Southern California

Trial on murder charge opens for Southern California driver who smoked marijuana before fatal crash

 

The day before Easter in 2016, Jon Warshawsky had lunch in La Jolla with his girlfriend, Amanda Walzer.

The next thing he remembers, he testified Wednesday, is waking up almost two months later in a La Mesa rehabilitation clinic. He could barely move his head or limbs.

He can’t recall that Easter Sunday, on March 27, when a woman who had been smoking marijuana crashed her car head on into his vintage Porsche, disabling him and killing Walzer.

“No, I don’t have any memory of that,” Warshawsky said in San Diego Superior Court, where he used an electric wheelchair, then a walker, to make his way slowly to the witness stand.

He was one of the first witnesses called in the trial of Hyun Jeong Choi, 36, who faces charges of second-degree murder, gross vehicular manslaughter and allegations of gross bodily injury and multiple victims related to the fatal crash.

Choi, who already had one DUI conviction, understood that she shouldn’t get behind the wheel of a car while impaired, a prosecutor said.

“She knew better,” Deputy District Attorney Andrew Aguilar told jurors in his opening trial statements.

“The defendant was high on marijuana, knew she was high on marijuana, knew that driving under the influence of alcohol or drugs was dangerous, yet she willingly chose to try to drive home,” Aguilar said.

He said Choi pleaded guilty to a 2012 DUI with a blood-alcohol content of .19 percent, well over twice the legal limit for drivers in California. The state has no laws setting a legal level for marijuana’s active ingredient, THC.

Choi’s attorney, Stephen Cline, told jurors that his client, who suffers from an anxiety disorder, had never before smoked the particular type of highly potent medical marijuana she bought about half an hour before the collision.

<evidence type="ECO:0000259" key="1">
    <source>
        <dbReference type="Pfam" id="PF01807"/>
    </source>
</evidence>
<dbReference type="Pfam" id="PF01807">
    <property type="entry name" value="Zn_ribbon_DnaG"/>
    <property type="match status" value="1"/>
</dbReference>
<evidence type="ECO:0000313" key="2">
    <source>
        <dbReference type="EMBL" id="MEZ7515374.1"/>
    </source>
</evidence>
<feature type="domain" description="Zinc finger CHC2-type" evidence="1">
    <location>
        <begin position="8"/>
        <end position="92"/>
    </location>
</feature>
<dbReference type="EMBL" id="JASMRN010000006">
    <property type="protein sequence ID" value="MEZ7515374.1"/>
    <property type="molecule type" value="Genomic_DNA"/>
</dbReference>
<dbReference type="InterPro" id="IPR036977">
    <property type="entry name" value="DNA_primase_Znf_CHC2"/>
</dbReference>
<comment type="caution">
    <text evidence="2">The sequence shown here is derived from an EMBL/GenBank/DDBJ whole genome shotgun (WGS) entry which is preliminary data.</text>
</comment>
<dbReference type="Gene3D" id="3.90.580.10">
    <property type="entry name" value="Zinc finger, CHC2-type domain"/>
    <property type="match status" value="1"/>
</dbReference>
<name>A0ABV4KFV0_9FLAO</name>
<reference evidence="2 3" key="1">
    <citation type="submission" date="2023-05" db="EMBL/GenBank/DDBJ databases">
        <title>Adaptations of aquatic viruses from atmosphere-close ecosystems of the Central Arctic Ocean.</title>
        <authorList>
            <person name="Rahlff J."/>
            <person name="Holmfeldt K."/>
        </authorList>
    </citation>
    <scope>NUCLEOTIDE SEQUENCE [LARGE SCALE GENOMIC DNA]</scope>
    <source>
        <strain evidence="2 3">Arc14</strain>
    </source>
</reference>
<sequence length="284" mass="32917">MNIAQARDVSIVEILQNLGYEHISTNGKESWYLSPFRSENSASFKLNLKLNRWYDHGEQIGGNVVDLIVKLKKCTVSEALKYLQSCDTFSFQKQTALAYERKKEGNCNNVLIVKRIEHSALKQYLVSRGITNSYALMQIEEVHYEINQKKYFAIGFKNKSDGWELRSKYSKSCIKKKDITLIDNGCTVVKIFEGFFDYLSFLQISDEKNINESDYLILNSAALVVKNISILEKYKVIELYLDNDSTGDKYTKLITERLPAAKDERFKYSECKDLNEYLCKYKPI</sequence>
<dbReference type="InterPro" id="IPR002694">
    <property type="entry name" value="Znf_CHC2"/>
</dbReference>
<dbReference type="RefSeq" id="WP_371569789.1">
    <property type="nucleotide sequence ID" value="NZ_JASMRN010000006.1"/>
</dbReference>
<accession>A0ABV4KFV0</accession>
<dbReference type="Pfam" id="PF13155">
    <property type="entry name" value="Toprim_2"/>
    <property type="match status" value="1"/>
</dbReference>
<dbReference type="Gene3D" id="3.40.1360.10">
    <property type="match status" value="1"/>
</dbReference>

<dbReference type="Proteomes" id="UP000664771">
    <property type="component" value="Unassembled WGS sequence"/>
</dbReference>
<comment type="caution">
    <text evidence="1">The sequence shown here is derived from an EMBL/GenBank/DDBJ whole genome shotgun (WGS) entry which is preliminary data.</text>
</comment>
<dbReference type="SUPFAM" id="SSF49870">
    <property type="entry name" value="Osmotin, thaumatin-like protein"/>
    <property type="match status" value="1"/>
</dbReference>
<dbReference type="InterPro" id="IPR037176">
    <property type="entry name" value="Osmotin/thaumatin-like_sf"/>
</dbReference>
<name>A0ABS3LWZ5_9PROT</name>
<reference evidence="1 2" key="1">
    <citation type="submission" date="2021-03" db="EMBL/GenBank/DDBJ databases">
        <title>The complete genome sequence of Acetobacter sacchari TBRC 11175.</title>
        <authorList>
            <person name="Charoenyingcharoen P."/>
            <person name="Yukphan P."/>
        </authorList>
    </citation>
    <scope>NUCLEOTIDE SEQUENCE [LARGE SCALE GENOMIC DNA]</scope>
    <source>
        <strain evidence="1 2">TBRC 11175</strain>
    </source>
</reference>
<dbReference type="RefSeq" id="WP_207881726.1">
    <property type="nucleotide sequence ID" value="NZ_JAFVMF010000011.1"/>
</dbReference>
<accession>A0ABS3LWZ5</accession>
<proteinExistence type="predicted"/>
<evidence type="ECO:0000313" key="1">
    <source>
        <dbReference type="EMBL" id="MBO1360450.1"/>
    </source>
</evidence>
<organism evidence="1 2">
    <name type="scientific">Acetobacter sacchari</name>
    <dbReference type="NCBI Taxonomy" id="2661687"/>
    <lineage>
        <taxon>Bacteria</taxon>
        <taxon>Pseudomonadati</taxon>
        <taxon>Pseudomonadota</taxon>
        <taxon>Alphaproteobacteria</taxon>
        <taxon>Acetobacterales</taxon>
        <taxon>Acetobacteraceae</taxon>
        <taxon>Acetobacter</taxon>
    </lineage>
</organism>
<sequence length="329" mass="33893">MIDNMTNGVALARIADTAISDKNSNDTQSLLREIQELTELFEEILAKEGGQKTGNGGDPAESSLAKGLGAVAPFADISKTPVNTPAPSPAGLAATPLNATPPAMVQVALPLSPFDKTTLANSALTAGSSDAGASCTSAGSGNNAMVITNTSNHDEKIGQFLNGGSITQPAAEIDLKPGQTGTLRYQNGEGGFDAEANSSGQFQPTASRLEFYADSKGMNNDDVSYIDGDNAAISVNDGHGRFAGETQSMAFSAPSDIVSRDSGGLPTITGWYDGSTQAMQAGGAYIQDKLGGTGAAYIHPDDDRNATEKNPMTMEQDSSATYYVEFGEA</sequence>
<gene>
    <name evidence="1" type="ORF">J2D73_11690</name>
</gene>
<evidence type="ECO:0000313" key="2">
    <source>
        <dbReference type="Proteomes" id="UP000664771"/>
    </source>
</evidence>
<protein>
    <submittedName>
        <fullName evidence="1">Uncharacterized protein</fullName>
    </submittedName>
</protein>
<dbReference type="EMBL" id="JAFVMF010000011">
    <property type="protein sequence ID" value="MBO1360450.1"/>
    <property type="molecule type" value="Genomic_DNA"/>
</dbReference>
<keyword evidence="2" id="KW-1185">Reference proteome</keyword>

The drug “almost instantly kicked in” and Choi lost control of her arms and legs, Cline said.

“She was catastrophically impaired,” Cline acknowledged. “The issue is whether she is guilty of murder.”

The prosecutor, Aguilar, said Choi went to Mankind Cooperative dispensary in Miramar around 5 p.m. and bought two types of marijuana.

She drove about six miles, stopped to smoke some pot in her car, then continued east on Pomerado Road in Scripps Ranch.

Near Camino Alta, Choi lost control of her Toyota Corolla, swerved over a raised center median and plowed nearly head-on into Warshawsky’s westbound 1956 356A Speedster convertible.

Aguilar said the marijuana pipe in Choi’s car was still warm after the crash and she admitted to San Diego police that she was impaired by pot.

Walzer suffered major head and brain injuries.

Her mother, Marjorie Walzer, of Sherman Oaks, testified that she and her husband learned of their daughter’s crash early the next day, and drove to Scripps Memorial Hospital in La Jolla.

She said her daughter, an English professor at Fullerton College, underwent 11 hours of surgery.

“I thought that maybe with a lot of love and care, she was going to pull through,” her mother said. “After seeing her, we realized that was not the case.”

Her daughter was declared brain dead on March 29.

Warshawsky testified that before the crash, he was healthy and fit, working out in a gym four days a week. After the crash, with extensive rehab, he re-learned how to speak, eat and drink and to walk for short distances. He had surgery in May this year to re-align his damaged right eye.

The trial was to continue Thursday and is expected to conclude late next week.

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